Every week, it seems, we read about another health study that reveals that moderate drinking can lower blood pressure, reduce cholesterol, prevent dementia, etc. In February, the Alcohol and Tobacco Tax and Trade Bureau (TTB)—the new agency that was established to take over the ATF’s regulatory functions—ruled that manufacturers of alcoholic beverages may print these findings on their labels.
Few labels will have enough space to include all of the fine print.
The catch is that there are so many conditions and caveats that few labels will have enough space to include all the fine print.
First of all, the TTB, in conjunction with the Food and Drug Administration, has to verify the claim. (Vague generalities like “Guinness is good for you” will not be permitted.)
Second, the label must disclose “the health risks associated with both moderate and heavier levels of consumption.”
Third, the label must outline “categories of individuals for whom any alcoholic consumption poses risks.”
Even if the label merely contains a directional statement—such as “See your doctor to discuss the issue in greater detail”—the manufacturer must also print a disclaimer: “This statement should not encourage you to drink or increase your alcohol consumption for health reasons.”
And all this is in addition to the federally mandated warning that every alcoholic beverage must carry.
The TTB probably intended to make it as difficult as possible to print health claims. Administrators remember what happened in 1999, when the ATF first approved health language for alcohol labels. An angry Senator Strom Thurmond threatened to eliminate the agency’s budget, forcing the ATF to rescind its ruling. Senator Thurmond has since retired, but the beer, wine and spirits industries have plenty of other detractors in Congress.
The TTB is also taking aim at the current crop of ready-to-drink (RTD) or malternative beverages. The great majority of these beverages derive the bulk of their alcohol content—as much as 99 percent—from spirits-based flavorings, rather than from fermentation. The TTB thinks this type of product is not in keeping with its definition of “malt beverage.” So the agency has issued a notice of proposed rule making, suggesting that alcohol from flavorings should contribute under 0.5 percent of the product’s total volume.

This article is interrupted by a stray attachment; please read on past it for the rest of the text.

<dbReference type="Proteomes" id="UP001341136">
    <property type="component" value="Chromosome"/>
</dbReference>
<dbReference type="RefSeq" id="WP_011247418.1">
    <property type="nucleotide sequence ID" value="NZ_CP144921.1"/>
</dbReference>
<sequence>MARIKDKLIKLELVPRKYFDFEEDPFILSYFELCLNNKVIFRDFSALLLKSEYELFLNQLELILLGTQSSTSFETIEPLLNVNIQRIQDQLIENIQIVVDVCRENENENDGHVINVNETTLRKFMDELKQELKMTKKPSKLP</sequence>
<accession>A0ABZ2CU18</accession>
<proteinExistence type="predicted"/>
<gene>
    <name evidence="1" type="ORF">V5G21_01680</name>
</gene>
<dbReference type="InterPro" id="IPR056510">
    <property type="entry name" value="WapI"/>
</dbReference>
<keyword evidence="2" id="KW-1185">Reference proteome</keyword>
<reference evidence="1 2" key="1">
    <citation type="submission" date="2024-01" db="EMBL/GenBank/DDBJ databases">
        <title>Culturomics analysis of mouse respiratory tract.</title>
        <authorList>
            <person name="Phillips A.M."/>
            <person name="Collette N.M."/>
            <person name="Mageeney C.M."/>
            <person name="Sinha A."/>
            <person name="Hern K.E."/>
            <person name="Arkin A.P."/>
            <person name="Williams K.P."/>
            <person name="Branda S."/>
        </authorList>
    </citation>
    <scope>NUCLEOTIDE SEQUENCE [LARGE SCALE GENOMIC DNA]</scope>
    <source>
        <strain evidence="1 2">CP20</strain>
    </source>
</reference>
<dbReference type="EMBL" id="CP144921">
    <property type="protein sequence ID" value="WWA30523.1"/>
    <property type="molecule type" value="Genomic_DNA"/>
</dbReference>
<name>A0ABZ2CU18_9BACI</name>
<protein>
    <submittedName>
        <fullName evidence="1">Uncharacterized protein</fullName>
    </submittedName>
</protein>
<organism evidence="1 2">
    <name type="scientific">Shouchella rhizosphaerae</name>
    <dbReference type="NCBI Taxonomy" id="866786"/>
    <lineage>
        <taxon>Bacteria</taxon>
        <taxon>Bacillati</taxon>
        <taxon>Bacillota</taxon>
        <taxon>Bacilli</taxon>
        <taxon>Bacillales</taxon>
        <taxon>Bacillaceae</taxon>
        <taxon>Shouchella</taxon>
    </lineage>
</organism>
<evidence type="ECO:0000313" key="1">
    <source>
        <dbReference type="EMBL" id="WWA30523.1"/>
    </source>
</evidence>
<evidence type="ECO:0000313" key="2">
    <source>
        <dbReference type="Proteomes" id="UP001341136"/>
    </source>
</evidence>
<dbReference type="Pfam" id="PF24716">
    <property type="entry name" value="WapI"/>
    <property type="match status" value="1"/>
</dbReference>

Without naming names, TTB specialist Charles Bacon said that most of the category leaders would require reformulation. Otherwise, the government would tax these brands at the much higher spirits rate. In addition, their manufacture would be confined to licensed distilleries, and some state laws would severely limit their distribution.
Look for Diageo, which makes category leader Smirnoff Ice, and other producers to register their protests during the 90-day comment period.
Happy Days Are Here Again
April 7, in case you missed it, marked a major anniversary. Seventy years ago President Franklin Roosevelt and the newly elected Congress put an end to the so-called Noble Experiment, re-legalizing beer. The Brewers’ Association of America hoped to get at least 200 breweries nationwide to commemorate “New Beer’s Eve” with banners, promotional material and press releases.
Even if you missed the celebration, you can still party later this year. The 18th Amendment, which dried up the United States, remained in full force and effect even after April 7, 1933. What Congress did was to alter the definition of “intoxicating” to permit 3.2 beer. Granted, it wasn’t full-strength, but it was better than the tepid cereal beverages marketed as near beer, not to mention illicit alternatives like bathtub gin and homebrew fermented with baker’s yeast. Prohibition didn’t officially end until December 5, when Utah became the 36th state to ratify the 21st Amendment, giving Repeal the necessary two-thirds majority to become the law of the land.
Russian President Drinks German Beer
President George W. Bush is an abstainer. But what does his counterpart in the Kremlin, Vladimir Putin, drink when he’s thirsty? According to a press kit from the Binding-Brauerei in Germany, Putin prefers Radeberger Pilsner, a brand brewed near Dresden in the former Soviet sector. Putin allegedly acquired a taste for the beer while serving in the Soviet secret service in East Germany.
Radeberger was one of eight German beers served at Michael Jackson’s annual tasting at the National Geographic Society, held March 19 in Washington, DC.